Everything You Need to Know About Touchscreen Tablets


Microsoft first introduced the Tablet PC in the early 2000’s, but it is only in the past year has the concept of a slate computer caught the public’s fancy. Apple stoked the fire with the long rumored iPad, and last year tablet computers started to appear in all sizes. Many companies are currently working to produce slate devices, and one thing they all have in common is the touchscreen. Slate devices provide a natural use for operation by touch, so this is only logical. But there are a lot of misconceptions about touchscreens that are important to address, as not all slates will be as useful as many think they will.

The term touchscreen has become distorted to the point that it is often misused. Tablet PCs as introduced by Microsoft require a special digitizer and pen to operate; they do not work by touch normally. These Tablet PCs often are thought to have touchscreens, even though that is not the case. There are three types of “touchscreens” or digitizers in common use currently, and each has specific uses.

Active digitizer. This is the screen type used in the Microsoft Tablet PC. Active screens do not recognize touch at all, and only hovering or contact with the special pen that is supplied registers interaction with the screen. While these are not touchscreens, the proliferation of the other two types of digitizers have created a huge misconception about active digitizers. These are the only type of digitizer that have been successfully leveraged for handwriting on the computer screen.

Resistive digitizer. These screens have been around since the early PDA days, and were specifically developed to be used with a plastic stylus. A precise tap on the screen is required for accurate sensing by the digitizer, thus the stylus requirement. Touching such screens with a finger nail is also precise enough, enabling touch without a stylus.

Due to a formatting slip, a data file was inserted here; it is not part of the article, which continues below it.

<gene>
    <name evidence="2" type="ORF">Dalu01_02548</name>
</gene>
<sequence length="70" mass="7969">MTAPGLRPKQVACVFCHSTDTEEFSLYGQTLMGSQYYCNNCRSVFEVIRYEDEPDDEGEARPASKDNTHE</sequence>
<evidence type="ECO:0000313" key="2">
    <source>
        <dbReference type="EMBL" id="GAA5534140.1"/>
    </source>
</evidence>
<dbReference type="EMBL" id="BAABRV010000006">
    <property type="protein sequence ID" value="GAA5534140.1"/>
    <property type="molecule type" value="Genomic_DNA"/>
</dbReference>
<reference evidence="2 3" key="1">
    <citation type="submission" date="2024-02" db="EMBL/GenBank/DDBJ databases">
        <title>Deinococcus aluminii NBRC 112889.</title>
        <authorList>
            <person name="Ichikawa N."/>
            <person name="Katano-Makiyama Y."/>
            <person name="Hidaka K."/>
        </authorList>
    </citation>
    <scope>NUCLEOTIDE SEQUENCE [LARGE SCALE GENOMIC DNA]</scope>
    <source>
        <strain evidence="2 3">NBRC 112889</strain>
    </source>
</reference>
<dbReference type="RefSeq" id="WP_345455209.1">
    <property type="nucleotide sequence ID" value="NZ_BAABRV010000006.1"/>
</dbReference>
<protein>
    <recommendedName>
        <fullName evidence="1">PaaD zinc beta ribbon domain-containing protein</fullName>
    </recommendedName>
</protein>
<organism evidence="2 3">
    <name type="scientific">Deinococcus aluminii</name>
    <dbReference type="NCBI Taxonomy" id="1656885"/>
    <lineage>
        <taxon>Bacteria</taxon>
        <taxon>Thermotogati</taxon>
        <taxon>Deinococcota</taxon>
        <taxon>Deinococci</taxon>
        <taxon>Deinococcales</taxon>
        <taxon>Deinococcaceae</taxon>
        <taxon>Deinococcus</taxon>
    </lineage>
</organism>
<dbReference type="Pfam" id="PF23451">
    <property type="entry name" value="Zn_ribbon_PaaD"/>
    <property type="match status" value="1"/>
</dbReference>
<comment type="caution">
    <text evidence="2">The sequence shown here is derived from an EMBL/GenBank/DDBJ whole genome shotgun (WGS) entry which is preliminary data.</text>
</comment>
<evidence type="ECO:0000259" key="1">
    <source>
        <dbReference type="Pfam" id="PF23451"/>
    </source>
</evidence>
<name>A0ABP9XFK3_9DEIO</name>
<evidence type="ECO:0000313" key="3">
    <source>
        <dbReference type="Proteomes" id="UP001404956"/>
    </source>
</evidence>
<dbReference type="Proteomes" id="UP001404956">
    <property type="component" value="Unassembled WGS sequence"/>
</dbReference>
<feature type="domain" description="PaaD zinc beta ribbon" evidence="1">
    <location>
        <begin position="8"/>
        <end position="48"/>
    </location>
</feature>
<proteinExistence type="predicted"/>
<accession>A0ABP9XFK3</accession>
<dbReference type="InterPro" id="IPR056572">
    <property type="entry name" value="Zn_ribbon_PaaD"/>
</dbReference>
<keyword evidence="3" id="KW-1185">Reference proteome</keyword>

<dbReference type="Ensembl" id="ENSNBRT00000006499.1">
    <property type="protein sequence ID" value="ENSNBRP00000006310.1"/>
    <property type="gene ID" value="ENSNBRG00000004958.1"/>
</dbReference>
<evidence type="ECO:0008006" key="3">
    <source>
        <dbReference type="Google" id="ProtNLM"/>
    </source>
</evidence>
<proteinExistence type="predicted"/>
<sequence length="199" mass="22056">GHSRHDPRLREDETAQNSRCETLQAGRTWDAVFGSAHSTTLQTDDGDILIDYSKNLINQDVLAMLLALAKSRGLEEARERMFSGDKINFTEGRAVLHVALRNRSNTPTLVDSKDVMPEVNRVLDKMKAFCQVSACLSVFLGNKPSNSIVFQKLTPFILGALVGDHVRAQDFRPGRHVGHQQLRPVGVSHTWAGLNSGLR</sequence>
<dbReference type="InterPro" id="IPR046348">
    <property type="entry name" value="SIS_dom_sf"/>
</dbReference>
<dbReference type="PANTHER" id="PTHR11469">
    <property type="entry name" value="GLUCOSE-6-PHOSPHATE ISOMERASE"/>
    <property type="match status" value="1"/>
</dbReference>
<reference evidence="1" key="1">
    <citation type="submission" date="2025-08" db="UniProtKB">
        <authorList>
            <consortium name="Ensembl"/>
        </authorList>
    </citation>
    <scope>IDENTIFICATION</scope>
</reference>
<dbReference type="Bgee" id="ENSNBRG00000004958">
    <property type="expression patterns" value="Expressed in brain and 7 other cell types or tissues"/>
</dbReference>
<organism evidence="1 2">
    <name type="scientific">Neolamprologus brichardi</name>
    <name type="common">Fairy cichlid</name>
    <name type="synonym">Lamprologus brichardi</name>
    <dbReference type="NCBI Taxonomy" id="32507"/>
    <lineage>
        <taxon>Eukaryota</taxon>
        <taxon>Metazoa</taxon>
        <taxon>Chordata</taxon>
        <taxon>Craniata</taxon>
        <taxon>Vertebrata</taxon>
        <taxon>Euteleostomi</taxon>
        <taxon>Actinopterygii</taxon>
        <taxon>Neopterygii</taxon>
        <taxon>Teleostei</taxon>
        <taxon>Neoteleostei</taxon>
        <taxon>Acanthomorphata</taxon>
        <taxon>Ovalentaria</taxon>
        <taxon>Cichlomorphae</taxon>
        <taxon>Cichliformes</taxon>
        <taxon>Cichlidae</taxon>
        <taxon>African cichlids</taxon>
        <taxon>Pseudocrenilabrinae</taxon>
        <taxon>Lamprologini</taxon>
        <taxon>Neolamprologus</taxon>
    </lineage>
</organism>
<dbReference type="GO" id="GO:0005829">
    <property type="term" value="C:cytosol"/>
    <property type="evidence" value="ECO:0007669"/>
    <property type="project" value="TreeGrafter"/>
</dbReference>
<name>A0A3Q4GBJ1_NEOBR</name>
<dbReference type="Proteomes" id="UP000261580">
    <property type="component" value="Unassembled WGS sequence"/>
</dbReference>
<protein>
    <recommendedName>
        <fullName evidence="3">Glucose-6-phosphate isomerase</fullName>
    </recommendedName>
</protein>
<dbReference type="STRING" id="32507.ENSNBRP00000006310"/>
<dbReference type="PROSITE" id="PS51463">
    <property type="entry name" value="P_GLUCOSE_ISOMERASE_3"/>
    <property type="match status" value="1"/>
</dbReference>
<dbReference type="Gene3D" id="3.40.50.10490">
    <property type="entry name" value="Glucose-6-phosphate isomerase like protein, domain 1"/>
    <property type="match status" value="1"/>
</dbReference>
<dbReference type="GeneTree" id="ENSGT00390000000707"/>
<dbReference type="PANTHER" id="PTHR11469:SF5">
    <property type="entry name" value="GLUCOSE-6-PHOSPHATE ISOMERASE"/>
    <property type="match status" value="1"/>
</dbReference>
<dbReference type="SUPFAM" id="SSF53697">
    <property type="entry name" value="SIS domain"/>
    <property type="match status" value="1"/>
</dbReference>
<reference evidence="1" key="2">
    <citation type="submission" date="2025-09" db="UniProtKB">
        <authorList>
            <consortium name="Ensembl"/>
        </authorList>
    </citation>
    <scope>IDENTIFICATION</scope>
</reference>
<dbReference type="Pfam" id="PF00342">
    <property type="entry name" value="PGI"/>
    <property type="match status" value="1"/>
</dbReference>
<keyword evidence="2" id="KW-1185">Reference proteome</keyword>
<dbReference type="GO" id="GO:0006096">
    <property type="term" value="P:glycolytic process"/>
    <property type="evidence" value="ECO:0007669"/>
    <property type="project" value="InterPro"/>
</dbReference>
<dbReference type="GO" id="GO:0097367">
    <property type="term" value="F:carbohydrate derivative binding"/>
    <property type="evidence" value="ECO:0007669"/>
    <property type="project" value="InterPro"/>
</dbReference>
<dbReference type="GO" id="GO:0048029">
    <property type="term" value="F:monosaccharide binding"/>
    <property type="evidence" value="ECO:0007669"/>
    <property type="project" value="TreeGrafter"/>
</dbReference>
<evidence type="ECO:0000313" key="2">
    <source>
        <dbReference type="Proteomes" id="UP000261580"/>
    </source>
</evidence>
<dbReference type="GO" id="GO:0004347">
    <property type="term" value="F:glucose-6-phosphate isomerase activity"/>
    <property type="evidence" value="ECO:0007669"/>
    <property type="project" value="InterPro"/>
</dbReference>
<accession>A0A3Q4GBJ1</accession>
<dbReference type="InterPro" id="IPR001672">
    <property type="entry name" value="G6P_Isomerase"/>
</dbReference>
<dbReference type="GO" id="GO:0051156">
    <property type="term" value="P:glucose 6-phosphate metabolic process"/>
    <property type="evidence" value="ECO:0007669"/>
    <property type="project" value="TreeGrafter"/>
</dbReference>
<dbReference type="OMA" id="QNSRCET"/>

Recently, light touch versions of the resistive digitizer have been incorporated in screens that have more sensitive response to touch. These do not interpret handwriting on the screen well like the active digitizer, due to the lower precision of the sensing and the inability to rest the hand on the screen. Resting the hand on the screen for writing on a device with a resistive digitizer results in an effect called “vectoring”, as any touch on these screens is interpreted as a deliberate action. This inability to rest the hand on the screen is the reason that most Microsoft Tablet PCs do not use resistive digitizers. UMPCs designed primarily for touch control aside, only one Fujitsu Tablete PC model line incorporated a resistive digitizer, the P16xx series. This required special “palm rejection” technology to ignore the hand resting on the screen while handwriting with a plastic stylus.

Capacitive digitizer. When we think of touchscreens currently, the capacitive screen is what commonly comes to mind. This is the type of touchscreen brought into the mainstream by the iPhone, and is by nature the only type in use capable of multitouch. The “pinch and zoom” feature of the iPhone is made possible due to the capacitive digitizer. This is the type of touchscreen in the iPad.

Capacitive digitizers work by sensing skin contact by the touching action. They do not work with pressure as the other two types; they require actual touch to register an action. This prevents the use of these touchscreens for handwriting on the screen, unless a special stylus is employed that fools the digitizer into thinking it has been touched by skin.

What does this mean in the real world?

Currently only Tablet PCs with active digitizers can effectively be used for “inking”, or handwriting on the computer screen. Attempts to produce tablets capable of properly allowing handwriting using resistive digitizers have not been successful, with the one exception by Fujitsu noted. Even that was not a complete success, as the inking on the screen was prone to skips due to the palm rejection technology.